By Perry Bacon Jr.
Washington Post Staff Writer
Tuesday, November 3, 2009
While House leaders are moving toward a vote on health-care legislation by the end of the week, enough Democrats are threatening to oppose the measure over the issue of abortion to create a question about its passage.
House leaders were still negotiating Monday with the bloc of Democrats concerned about abortion provisions in the legislation, saying that they could lead to public funding of the procedure. After an evening meeting of top House Democrats, Majority Leader Steny H. Hoyer (Md.) said, "We are making progress," but added that they had not reached an agreement.
The outcome of those talks could be crucial in deciding the fate of the health-care bill. Democrats need the vast majority of their caucus to back the bill, since nearly all congressional Republicans have said they will oppose the legislation.
"I will continue whipping my colleagues to oppose bringing the bill to the floor for a vote until a clean vote against public funding for abortion is allowed," Rep. Bart Stupak (D-Mich.) said Monday in a statement. He said last week that 40 Democrats could vote with him to oppose the legislation -- enough to derail the bill.
Nancy Keenan, president of NARAL Pro-Choice America, cast Stupak as "attempting to ban abortion coverage in the private insurance market."
The abortion dispute centers both on federal subsidies that would be provided for people who cannot afford health-care coverage themselves and the much-debated government insurance alternative, which is included in the House version of the bill but is still being debated in the Senate. Under a 1976 law, federal funds are generally barred from being used for abortions, except in cases of rape or incest or to ensure the life of the mother.
Democratic leaders early this summer backed a provision that would allow people to use subsidies under the bill to buy insurance plans that cover abortion, but only funds from individual or employer health-care premiums could go toward paying for an abortion. Effectively, insurance companies would be tasked with segregating money from government payments from those coming from private sources, and only the latter could be used for abortion.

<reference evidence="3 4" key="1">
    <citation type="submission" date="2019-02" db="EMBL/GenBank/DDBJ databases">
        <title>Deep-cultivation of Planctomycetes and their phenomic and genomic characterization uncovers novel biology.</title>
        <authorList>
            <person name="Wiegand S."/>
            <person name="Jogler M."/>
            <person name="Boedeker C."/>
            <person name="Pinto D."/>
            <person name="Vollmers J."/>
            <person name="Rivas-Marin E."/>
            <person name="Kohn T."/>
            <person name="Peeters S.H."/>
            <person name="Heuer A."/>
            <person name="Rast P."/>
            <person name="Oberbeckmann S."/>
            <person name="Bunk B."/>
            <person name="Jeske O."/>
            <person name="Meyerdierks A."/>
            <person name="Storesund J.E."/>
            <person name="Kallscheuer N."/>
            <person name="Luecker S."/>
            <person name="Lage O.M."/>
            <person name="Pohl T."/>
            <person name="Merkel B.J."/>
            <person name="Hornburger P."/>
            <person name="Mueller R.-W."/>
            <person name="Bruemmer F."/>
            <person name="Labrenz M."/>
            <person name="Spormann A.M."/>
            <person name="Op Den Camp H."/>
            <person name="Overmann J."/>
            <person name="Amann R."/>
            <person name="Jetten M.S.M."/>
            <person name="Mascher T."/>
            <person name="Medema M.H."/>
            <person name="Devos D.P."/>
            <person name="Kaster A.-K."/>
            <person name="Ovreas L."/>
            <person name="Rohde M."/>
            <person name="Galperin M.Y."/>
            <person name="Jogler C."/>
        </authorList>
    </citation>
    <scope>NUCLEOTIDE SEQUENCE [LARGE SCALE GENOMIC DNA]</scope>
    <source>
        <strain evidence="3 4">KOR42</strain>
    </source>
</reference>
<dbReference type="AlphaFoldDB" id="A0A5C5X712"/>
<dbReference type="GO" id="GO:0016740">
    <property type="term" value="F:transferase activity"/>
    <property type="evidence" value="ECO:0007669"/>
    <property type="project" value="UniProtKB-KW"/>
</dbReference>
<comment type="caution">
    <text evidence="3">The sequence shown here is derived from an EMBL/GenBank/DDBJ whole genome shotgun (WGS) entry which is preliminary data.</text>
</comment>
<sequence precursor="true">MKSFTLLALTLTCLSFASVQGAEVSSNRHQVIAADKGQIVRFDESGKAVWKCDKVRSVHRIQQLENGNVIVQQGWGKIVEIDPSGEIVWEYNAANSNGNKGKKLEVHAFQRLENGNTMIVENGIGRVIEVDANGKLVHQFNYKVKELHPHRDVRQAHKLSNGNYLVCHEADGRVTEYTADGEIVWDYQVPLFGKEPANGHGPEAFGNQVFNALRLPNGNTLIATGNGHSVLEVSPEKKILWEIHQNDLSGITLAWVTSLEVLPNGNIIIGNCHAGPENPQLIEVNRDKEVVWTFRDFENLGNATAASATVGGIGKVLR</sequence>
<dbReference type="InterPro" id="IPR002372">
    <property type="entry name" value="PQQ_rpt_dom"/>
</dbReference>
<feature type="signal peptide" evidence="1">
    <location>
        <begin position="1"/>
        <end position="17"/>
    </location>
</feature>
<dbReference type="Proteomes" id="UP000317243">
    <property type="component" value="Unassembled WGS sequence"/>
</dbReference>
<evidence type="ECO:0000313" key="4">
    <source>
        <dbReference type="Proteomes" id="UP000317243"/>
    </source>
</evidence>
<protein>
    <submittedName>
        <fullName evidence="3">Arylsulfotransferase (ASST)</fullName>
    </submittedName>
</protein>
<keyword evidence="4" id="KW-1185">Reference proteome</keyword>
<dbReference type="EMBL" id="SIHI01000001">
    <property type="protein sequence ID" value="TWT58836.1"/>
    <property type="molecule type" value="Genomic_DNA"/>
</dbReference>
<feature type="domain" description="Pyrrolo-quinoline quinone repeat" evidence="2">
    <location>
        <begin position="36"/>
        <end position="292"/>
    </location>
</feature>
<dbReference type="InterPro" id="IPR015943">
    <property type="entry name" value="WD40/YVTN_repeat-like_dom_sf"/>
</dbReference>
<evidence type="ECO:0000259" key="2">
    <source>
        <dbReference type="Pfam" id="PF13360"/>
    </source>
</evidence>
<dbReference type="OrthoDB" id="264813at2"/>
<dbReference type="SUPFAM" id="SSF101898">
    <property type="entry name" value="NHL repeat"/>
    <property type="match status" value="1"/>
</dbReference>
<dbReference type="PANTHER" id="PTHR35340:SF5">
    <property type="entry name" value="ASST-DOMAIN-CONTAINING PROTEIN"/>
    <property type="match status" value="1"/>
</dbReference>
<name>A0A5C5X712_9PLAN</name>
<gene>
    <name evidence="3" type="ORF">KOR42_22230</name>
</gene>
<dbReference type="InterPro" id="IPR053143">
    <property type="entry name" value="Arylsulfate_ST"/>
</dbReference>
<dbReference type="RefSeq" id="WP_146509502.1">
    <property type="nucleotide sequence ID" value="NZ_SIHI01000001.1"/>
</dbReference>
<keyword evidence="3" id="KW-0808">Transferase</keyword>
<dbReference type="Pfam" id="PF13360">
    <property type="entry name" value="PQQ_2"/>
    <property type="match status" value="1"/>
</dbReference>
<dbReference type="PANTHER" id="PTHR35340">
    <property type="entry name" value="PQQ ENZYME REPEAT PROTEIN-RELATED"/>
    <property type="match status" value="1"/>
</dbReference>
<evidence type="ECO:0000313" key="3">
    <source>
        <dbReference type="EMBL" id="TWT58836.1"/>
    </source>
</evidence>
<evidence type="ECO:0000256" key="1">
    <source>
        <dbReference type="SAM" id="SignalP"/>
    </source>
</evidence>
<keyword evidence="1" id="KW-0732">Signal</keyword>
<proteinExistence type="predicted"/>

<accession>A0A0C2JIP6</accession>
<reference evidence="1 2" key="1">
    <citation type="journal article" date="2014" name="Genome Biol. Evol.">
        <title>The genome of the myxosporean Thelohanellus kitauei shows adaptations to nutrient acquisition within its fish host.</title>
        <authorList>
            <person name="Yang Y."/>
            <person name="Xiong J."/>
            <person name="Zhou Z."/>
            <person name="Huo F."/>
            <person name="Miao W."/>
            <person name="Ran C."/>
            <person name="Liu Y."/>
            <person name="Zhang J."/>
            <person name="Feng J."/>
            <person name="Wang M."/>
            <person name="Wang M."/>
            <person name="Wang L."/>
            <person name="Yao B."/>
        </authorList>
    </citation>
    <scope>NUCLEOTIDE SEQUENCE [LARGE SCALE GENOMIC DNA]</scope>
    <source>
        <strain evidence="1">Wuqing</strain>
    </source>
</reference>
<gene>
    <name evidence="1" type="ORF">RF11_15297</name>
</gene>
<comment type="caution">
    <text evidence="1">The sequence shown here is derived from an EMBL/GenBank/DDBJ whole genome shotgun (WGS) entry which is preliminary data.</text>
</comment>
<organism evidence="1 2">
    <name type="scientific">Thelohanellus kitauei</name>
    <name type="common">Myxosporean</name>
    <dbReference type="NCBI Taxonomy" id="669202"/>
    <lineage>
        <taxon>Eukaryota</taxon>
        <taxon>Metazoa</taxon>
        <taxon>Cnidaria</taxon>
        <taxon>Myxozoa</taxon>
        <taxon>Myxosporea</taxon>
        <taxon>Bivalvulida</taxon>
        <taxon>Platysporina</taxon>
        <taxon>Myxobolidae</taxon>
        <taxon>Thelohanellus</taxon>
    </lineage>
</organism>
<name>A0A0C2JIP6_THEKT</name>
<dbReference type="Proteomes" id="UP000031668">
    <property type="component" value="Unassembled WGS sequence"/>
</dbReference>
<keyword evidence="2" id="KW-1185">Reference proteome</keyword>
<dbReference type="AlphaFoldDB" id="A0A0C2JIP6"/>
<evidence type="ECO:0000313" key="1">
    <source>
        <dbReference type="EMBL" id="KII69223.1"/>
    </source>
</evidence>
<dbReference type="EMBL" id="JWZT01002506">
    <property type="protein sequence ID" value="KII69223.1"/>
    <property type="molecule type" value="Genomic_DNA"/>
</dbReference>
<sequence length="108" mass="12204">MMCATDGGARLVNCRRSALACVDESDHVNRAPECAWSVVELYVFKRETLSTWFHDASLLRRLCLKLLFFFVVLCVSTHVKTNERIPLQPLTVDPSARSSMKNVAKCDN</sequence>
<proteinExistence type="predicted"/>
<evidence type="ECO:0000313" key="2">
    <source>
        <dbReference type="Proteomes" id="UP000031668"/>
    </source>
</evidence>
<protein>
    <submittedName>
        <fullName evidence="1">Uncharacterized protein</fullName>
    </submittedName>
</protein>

But Stupak and some Democrats, along with congressional Republicans, have criticized this provision as an accounting distinction. They say the federal subsidies and the private payments are combined for a person to buy a health plan; therefore, federal dollars are helping fund insurance plans that allow abortions.
In July, during the debate on the legislation in the House Energy and Commerce Committee, Stupak unsuccessfully tried to insert a provision that would bar any health-care plan that covers abortions from being included in the health-care exchanges the law would set up for people to buy insurance. The Senate rejected a similar effort last month in its bill.
Conservative groups such as National Right to Life have also blasted allowing the government-insurance option to cover abortions. They say the cost of such abortions would be paid through the government because it would run the plan.
In a letter to House Speaker Nancy Pelosi (D-Calif.) signed by 183 lawmakers who Stupak helped organize, a group of mainly Republicans wrote: "The U.S. government should not be in the business of promoting abortion as health care. Real health care is about saving and nurturing life, not about taking life."
Keenan said a provision such as Stupak's would cut abortion coverage from the health plans of women if their employers decided to enroll in the health-care exchange. But after spending many of the past several days on Capitol Hill working on the bill, she said she wasn't sure if there are enough House votes to pass it with the current abortion language in it.
"It's too close to call," she said.